Highly technical medical terms can often confuse a patient. How does one explain these terms in a simple uncomplicated way? Doctors do have their method of simplifying things for their patients. The objective of this article is to differentiate two related medical procedures: CT scans and PET scans.
These two procedures are related, but each provides a different perspective on the body part being scanned. With PET scans, you’ll get information on the metabolism of a cell while CT scans provide information on the anatomy of a body part. Oftentimes, images from a CT scan are read alongside images from a PET scan for a clearer interpretation of a medical condition.
Here is additional information for each procedure when compared:
- Procedure duration. CT scans are relatively quick procedures. It takes a few minutes to be done. On the other hand, PET scans take a lot longer to be finished.
- Imaging principle used. PET scan images are generated through tracers that emit positrons. These positrons are then tracked by the system.
- Scope of Imaging. PET scans can accurately show biological processes in the body such as blood circulation. CT scans produce anatomical images such as the skeletal outline inside the body.
With regards to certain medical conditions where each procedure is used, PET scans are widely used in the studying and treating of cancer. Scans of tumours or growths can be studied to determine whether treatment is effective. It’s also helpful in finding cancer recurrence no matter how minute. PET scans are used in neurology such as diagnosing Parkinson’s and Alzheimer’s disease. PET scans lean more towards detailing certain bodily functions.
In comparison to this, CT scans are used to find out what a certain condition looks like. If you want a clear image of a tumour, for example, to look at the size and orientation of the mass, a CT scan is best used for this purpose. Both of these procedures can be done outside a hospital. In fact, there are many private PET scans in London clinics available with the most advanced scanners in use.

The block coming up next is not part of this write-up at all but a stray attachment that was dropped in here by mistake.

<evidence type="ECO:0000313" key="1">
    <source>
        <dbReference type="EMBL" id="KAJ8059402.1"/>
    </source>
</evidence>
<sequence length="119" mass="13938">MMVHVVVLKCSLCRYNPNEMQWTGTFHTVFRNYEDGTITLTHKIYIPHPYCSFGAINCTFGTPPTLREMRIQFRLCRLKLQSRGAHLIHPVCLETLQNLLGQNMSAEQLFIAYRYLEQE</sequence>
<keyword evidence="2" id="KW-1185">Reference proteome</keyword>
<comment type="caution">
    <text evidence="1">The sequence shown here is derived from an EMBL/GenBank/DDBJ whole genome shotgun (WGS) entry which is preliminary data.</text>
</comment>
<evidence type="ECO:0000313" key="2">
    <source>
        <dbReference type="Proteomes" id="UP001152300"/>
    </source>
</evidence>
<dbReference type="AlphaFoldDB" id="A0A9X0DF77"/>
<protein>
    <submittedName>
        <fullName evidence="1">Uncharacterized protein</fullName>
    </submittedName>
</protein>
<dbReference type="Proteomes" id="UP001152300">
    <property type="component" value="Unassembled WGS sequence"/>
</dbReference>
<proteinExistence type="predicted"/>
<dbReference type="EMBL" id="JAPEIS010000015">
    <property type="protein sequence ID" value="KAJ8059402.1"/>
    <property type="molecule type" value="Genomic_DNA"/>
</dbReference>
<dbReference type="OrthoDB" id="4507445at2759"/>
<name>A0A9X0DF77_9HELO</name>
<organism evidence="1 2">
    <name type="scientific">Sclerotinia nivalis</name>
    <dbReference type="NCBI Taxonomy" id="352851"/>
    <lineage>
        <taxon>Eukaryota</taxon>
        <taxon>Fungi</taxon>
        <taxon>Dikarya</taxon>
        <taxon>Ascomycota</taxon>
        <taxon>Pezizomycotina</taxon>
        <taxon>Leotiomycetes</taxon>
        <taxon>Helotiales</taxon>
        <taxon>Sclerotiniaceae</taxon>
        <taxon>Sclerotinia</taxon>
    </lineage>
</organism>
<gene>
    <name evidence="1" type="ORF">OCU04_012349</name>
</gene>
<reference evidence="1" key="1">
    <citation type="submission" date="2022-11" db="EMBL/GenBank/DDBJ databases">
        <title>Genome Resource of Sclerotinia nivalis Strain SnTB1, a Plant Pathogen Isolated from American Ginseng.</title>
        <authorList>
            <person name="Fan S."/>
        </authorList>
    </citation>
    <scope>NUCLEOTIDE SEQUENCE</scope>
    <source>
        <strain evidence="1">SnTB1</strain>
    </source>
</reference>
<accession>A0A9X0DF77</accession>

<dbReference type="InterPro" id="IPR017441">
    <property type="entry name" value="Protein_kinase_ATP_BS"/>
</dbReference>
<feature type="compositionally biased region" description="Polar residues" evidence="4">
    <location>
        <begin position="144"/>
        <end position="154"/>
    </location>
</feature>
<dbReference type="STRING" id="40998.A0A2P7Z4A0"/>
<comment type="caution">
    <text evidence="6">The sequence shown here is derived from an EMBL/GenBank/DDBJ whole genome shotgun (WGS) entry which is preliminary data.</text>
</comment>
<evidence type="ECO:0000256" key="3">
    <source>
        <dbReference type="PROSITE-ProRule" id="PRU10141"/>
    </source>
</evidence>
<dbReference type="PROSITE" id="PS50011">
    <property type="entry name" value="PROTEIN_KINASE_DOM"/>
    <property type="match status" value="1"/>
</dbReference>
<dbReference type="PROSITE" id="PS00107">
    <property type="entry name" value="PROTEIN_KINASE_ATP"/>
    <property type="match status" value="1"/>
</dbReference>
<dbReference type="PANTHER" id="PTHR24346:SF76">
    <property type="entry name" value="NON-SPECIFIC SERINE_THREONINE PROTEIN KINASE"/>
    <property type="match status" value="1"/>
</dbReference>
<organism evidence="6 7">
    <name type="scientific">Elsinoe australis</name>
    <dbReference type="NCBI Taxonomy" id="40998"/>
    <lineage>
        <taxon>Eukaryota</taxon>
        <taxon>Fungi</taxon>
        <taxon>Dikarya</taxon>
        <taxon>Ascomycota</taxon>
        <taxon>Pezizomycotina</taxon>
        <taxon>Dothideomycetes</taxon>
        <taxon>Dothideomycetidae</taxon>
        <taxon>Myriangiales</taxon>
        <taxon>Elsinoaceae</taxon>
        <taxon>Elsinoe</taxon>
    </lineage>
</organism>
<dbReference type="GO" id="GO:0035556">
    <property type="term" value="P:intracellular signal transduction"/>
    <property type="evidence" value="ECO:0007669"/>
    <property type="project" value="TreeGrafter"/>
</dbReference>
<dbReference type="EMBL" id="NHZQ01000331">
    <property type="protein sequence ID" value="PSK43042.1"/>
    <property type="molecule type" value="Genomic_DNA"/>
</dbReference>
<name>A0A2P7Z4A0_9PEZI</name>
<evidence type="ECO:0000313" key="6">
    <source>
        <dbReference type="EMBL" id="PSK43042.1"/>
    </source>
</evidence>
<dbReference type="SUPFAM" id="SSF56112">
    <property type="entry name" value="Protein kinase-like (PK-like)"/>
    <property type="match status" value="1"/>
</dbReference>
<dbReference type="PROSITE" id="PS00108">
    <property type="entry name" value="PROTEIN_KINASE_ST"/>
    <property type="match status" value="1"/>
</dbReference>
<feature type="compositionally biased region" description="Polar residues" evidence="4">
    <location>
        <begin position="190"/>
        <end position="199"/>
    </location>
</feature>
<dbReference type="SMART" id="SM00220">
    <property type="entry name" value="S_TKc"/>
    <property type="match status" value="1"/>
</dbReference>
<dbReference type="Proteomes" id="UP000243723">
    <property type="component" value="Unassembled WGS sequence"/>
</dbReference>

Risks and General Advantages
Both procedures are painless and safe. Nevertheless, exposure to radiation has made some people wary that these procedures may cause certain diseases. It’s also important to keep in mind that with PET scans, there is exposure to radiation due to the ionising agent. As such, the procedure is prohibited for pregnant women.
These risks are worth considering, however, each procedure increases the ability of doctors to diagnose diseases better. When it is necessary, the benefits certainly outweigh the minimal risks associated with each procedure. If you have any concerns about the safety of a PET scan, speak to your doctor in detail about it.
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